Wednesday, April 15, 2009

Government reform - Hey, Big Spender

Hey, Big Spender,

The minute you walked in the joint,

I could see you were a man of distinction,

A real big spender,

Good looking, so refined.

Say wouldn't you like to know

What's going on in my mind?

So, let me get right to the point.

Lyrics, Hey, Big Spender

April 15, 2009 - I know not if President Barack Obama’s big spending proposals to save the economy, invest heavily in green energy, reform health care, and make the U.S. globally competitive are the right thing to do.

Neither, I am persuaded, does anybody else. Nevertheless, the popular sentiment is: we’ve got to do something.

Finally,I know this. This is tax day, and tea parties are being held around the country by hundreds of thousands of Americans in 300 cities, at 750 events, in all 50 states, to protest high taxes and big government spending.

This is apparently a spontaneous uprising. No political parties are involved, and there is no grand GOP conspiracy to discredit the Obama’s spending proposals.

I know this. Tea party backers are taking a page out of the social networking successes if and playbooks to organize “smart mobs” and “flash crowds” at a moment’s notice to send a message, In the tea party case, – that message is: big government spending has a downside – federal deficits as far the eye can see and the mind can stretch. There’s a tangible fear out there that the U.S. is spending our way into national bankruptcy.

And I know this. Doctors fear big spending will make them prisoners of the federal government, unable to offer choices outside of government programs. For years, the Association of American Physicians and Surgeons (AAPS), a small conservative group in Tucson, has been backing the idea of private contracting between doctors and patients outside of Medicare. Ihis concept may resurface soon in other quarters of organized medicine.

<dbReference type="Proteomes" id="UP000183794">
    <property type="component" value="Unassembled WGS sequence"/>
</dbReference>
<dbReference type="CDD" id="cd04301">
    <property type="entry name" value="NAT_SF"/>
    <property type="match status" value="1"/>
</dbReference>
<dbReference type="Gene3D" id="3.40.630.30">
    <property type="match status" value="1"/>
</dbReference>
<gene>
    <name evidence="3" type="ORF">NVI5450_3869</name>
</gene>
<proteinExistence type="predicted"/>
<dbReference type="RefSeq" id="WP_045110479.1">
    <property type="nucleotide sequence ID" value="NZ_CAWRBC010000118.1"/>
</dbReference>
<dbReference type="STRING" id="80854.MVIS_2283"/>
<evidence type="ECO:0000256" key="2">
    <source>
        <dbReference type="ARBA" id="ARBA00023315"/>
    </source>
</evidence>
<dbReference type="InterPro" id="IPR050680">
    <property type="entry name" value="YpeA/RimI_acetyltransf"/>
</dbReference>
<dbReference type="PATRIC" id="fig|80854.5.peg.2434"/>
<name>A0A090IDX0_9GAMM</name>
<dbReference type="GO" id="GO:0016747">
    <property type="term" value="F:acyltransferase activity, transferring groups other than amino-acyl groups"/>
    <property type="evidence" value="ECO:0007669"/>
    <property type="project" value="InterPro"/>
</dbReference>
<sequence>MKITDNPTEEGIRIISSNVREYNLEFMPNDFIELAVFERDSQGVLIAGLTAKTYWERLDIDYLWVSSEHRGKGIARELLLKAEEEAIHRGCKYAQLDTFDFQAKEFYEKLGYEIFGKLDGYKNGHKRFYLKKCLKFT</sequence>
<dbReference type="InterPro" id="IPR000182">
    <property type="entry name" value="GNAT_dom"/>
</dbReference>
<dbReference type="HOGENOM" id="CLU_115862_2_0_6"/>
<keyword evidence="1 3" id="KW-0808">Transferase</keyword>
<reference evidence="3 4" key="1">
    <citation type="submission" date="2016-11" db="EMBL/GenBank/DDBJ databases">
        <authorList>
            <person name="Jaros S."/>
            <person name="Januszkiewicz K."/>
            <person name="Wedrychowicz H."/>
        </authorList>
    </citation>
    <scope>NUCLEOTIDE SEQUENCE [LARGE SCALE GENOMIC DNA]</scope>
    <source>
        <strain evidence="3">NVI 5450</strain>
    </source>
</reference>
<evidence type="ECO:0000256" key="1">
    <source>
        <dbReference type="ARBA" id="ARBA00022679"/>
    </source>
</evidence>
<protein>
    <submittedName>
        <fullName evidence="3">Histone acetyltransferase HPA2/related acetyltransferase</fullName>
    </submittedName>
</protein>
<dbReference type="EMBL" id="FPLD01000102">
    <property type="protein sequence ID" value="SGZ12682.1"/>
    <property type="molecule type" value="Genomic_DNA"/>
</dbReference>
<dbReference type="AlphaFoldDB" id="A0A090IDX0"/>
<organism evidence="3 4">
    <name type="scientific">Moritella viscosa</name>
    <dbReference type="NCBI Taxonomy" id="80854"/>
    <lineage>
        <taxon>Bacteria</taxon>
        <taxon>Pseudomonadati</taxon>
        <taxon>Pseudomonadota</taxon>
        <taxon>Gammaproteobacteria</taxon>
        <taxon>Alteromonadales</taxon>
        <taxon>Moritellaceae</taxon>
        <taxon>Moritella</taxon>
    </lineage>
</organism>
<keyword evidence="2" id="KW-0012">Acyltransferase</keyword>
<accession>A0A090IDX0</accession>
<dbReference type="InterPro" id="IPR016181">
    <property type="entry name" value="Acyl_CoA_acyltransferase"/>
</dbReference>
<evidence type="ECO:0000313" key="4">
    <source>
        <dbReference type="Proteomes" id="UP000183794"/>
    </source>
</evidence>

And I know this. Obama’s proposals have aroused fears among the medical establishment that a government take-over is at hand. This is more than fear-mongering about “socialized medicine.” It is fear doctors will not be able to treat patients as they see fit outside the constraints of government and patients will be limited in choices of care.

And I know this. An Internet conservative counterrevolution is afoot.
President Obama owes his election partly to a magnificently organized and beautifully orchestrated election campaign rooted in the Internet. He is now using the e-mail collected in his campaign and Obama websites to inform his e-constituency of what he is doing to mobilize support in his perpetual campaign.

The Internet is a nonpartisan two-edged electronic sword. The tea-parties are one manifestation, and efforts of Conservatives for Patients Rights, aptly abbreviated as CPR, are another. Backed by $15 million for Rick Scott, former CEO of HCA, inc, the big Nashville-based hospital company, CPR has launched a series of Internet and television commercials to bebut President Obama's health care proposals.

And I know this.,, and Obama websites will preach the gospel of moral obligation ( see “Health Care for All: A Moral Obligation,” Letters to the Editor, New York Times, April 15, 2009, with tag lines blasting the villainy of private profiteering, such as “Let’s put insurance companies out of business as soon as we possibly can.”